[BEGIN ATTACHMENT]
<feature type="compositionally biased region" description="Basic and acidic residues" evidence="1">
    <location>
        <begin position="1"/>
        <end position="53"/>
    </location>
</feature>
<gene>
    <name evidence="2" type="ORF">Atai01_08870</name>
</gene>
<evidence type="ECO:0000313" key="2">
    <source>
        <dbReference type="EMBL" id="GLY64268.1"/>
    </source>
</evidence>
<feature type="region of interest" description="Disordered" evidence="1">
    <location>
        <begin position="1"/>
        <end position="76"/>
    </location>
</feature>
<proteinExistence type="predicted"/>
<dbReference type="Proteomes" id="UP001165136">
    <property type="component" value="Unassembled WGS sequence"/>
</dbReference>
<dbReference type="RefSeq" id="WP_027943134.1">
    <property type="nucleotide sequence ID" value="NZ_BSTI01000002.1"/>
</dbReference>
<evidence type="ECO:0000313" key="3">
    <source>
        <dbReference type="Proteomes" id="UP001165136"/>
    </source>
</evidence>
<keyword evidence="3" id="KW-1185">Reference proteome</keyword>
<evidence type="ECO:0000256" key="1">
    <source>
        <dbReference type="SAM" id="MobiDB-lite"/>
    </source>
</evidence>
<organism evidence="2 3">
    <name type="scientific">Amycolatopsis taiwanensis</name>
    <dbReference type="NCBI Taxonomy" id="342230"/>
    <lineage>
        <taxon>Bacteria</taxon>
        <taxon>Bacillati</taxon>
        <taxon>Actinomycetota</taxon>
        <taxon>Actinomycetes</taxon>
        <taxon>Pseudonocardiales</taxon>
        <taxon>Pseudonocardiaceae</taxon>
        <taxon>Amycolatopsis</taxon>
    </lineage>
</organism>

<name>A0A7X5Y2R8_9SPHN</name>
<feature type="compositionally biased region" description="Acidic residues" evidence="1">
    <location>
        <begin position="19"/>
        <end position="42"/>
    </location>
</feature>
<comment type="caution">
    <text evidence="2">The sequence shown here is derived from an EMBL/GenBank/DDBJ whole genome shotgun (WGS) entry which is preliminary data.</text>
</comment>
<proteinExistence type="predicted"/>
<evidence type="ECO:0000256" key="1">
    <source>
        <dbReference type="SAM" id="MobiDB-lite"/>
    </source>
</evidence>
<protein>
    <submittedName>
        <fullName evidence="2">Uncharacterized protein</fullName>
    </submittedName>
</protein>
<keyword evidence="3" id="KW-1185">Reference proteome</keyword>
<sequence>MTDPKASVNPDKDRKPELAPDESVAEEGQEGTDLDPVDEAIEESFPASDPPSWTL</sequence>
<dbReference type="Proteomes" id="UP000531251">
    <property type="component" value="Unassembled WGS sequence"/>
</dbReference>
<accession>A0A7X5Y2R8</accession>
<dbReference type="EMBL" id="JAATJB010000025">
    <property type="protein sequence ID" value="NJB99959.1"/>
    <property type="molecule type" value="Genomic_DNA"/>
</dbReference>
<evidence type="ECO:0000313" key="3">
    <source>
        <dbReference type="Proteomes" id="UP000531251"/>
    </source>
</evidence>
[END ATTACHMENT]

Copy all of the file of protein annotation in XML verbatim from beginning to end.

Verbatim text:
<feature type="compositionally biased region" description="Basic and acidic residues" evidence="1">
    <location>
        <begin position="1"/>
        <end position="53"/>
    </location>
</feature>
<gene>
    <name evidence="2" type="ORF">Atai01_08870</name>
</gene>
<evidence type="ECO:0000313" key="2">
    <source>
        <dbReference type="EMBL" id="GLY64268.1"/>
    </source>
</evidence>
<feature type="region of interest" description="Disordered" evidence="1">
    <location>
        <begin position="1"/>
        <end position="76"/>
    </location>
</feature>
<proteinExistence type="predicted"/>
<dbReference type="Proteomes" id="UP001165136">
    <property type="component" value="Unassembled WGS sequence"/>
</dbReference>
<dbReference type="RefSeq" id="WP_027943134.1">
    <property type="nucleotide sequence ID" value="NZ_BSTI01000002.1"/>
</dbReference>
<evidence type="ECO:0000313" key="3">
    <source>
        <dbReference type="Proteomes" id="UP001165136"/>
    </source>
</evidence>
<keyword evidence="3" id="KW-1185">Reference proteome</keyword>
<evidence type="ECO:0000256" key="1">
    <source>
        <dbReference type="SAM" id="MobiDB-lite"/>
    </source>
</evidence>
<organism evidence="2 3">
    <name type="scientific">Amycolatopsis taiwanensis</name>
    <dbReference type="NCBI Taxonomy" id="342230"/>
    <lineage>
        <taxon>Bacteria</taxon>
        <taxon>Bacillati</taxon>
        <taxon>Actinomycetota</taxon>
        <taxon>Actinomycetes</taxon>
        <taxon>Pseudonocardiales</taxon>
        <taxon>Pseudonocardiaceae</taxon>
        <taxon>Amycolatopsis</taxon>
    </lineage>
</organism>

<name>A0A7X5Y2R8_9SPHN</name>
<feature type="compositionally biased region" description="Acidic residues" evidence="1">
    <location>
        <begin position="19"/>
        <end position="42"/>
    </location>
</feature>
<comment type="caution">
    <text evidence="2">The sequence shown here is derived from an EMBL/GenBank/DDBJ whole genome shotgun (WGS) entry which is preliminary data.</text>
</comment>
<proteinExistence type="predicted"/>
<evidence type="ECO:0000256" key="1">
    <source>
        <dbReference type="SAM" id="MobiDB-lite"/>
    </source>
</evidence>
<protein>
    <submittedName>
        <fullName evidence="2">Uncharacterized protein</fullName>
    </submittedName>
</protein>
<keyword evidence="3" id="KW-1185">Reference proteome</keyword>
<sequence>MTDPKASVNPDKDRKPELAPDESVAEEGQEGTDLDPVDEAIEESFPASDPPSWTL</sequence>
<dbReference type="Proteomes" id="UP000531251">
    <property type="component" value="Unassembled WGS sequence"/>
</dbReference>
<accession>A0A7X5Y2R8</accession>
<dbReference type="EMBL" id="JAATJB010000025">
    <property type="protein sequence ID" value="NJB99959.1"/>
    <property type="molecule type" value="Genomic_DNA"/>
</dbReference>
<evidence type="ECO:0000313" key="3">
    <source>
        <dbReference type="Proteomes" id="UP000531251"/>
    </source>
</evidence>